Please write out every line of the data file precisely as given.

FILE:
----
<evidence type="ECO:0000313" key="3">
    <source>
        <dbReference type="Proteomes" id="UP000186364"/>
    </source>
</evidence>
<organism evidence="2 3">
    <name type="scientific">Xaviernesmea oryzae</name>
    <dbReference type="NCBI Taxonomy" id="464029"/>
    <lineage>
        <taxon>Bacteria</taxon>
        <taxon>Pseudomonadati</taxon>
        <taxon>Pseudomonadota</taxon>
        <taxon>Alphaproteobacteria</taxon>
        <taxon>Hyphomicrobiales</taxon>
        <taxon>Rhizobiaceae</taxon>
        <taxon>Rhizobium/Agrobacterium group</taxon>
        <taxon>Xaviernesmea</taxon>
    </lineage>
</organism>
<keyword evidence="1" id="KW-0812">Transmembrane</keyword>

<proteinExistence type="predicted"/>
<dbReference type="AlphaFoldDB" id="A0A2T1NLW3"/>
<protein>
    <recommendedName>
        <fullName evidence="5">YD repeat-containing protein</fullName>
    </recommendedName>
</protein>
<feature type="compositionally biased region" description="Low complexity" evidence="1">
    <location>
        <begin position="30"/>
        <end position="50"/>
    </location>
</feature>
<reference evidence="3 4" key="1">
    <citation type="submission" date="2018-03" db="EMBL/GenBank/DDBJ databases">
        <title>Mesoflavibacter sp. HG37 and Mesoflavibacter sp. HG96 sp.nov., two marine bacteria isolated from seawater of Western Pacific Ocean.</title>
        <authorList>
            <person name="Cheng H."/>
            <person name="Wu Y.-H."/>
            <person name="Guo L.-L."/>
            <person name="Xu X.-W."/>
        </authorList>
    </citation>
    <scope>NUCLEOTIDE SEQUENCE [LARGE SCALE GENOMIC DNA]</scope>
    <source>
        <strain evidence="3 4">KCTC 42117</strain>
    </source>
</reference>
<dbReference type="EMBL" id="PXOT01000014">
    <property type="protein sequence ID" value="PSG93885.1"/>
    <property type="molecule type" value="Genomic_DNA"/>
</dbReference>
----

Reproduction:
<evidence type="ECO:0000313" key="3">
    <source>
        <dbReference type="Proteomes" id="UP000186364"/>
    </source>
</evidence>
<organism evidence="2 3">
    <name type="scientific">Xaviernesmea oryzae</name>
    <dbReference type="NCBI Taxonomy" id="464029"/>
    <lineage>
        <taxon>Bacteria</taxon>
        <taxon>Pseudomonadati</taxon>
        <taxon>Pseudomonadota</taxon>
        <taxon>Alphaproteobacteria</taxon>
        <taxon>Hyphomicrobiales</taxon>
        <taxon>Rhizobiaceae</taxon>
        <taxon>Rhizobium/Agrobacterium group</taxon>
        <taxon>Xaviernesmea</taxon>
    </lineage>
</organism>
<keyword evidence="1" id="KW-0812">Transmembrane</keyword>

<proteinExistence type="predicted"/>
<dbReference type="AlphaFoldDB" id="A0A2T1NLW3"/>
<protein>
    <recommendedName>
        <fullName evidence="5">YD repeat-containing protein</fullName>
    </recommendedName>
</protein>
<feature type="compositionally biased region" description="Low complexity" evidence="1">
    <location>
        <begin position="30"/>
        <end position="50"/>
    </location>
</feature>
<reference evidence="3 4" key="1">
    <citation type="submission" date="2018-03" db="EMBL/GenBank/DDBJ databases">
        <title>Mesoflavibacter sp. HG37 and Mesoflavibacter sp. HG96 sp.nov., two marine bacteria isolated from seawater of Western Pacific Ocean.</title>
        <authorList>
            <person name="Cheng H."/>
            <person name="Wu Y.-H."/>
            <person name="Guo L.-L."/>
            <person name="Xu X.-W."/>
        </authorList>
    </citation>
    <scope>NUCLEOTIDE SEQUENCE [LARGE SCALE GENOMIC DNA]</scope>
    <source>
        <strain evidence="3 4">KCTC 42117</strain>
    </source>
</reference>
<dbReference type="EMBL" id="PXOT01000014">
    <property type="protein sequence ID" value="PSG93885.1"/>
    <property type="molecule type" value="Genomic_DNA"/>
</dbReference>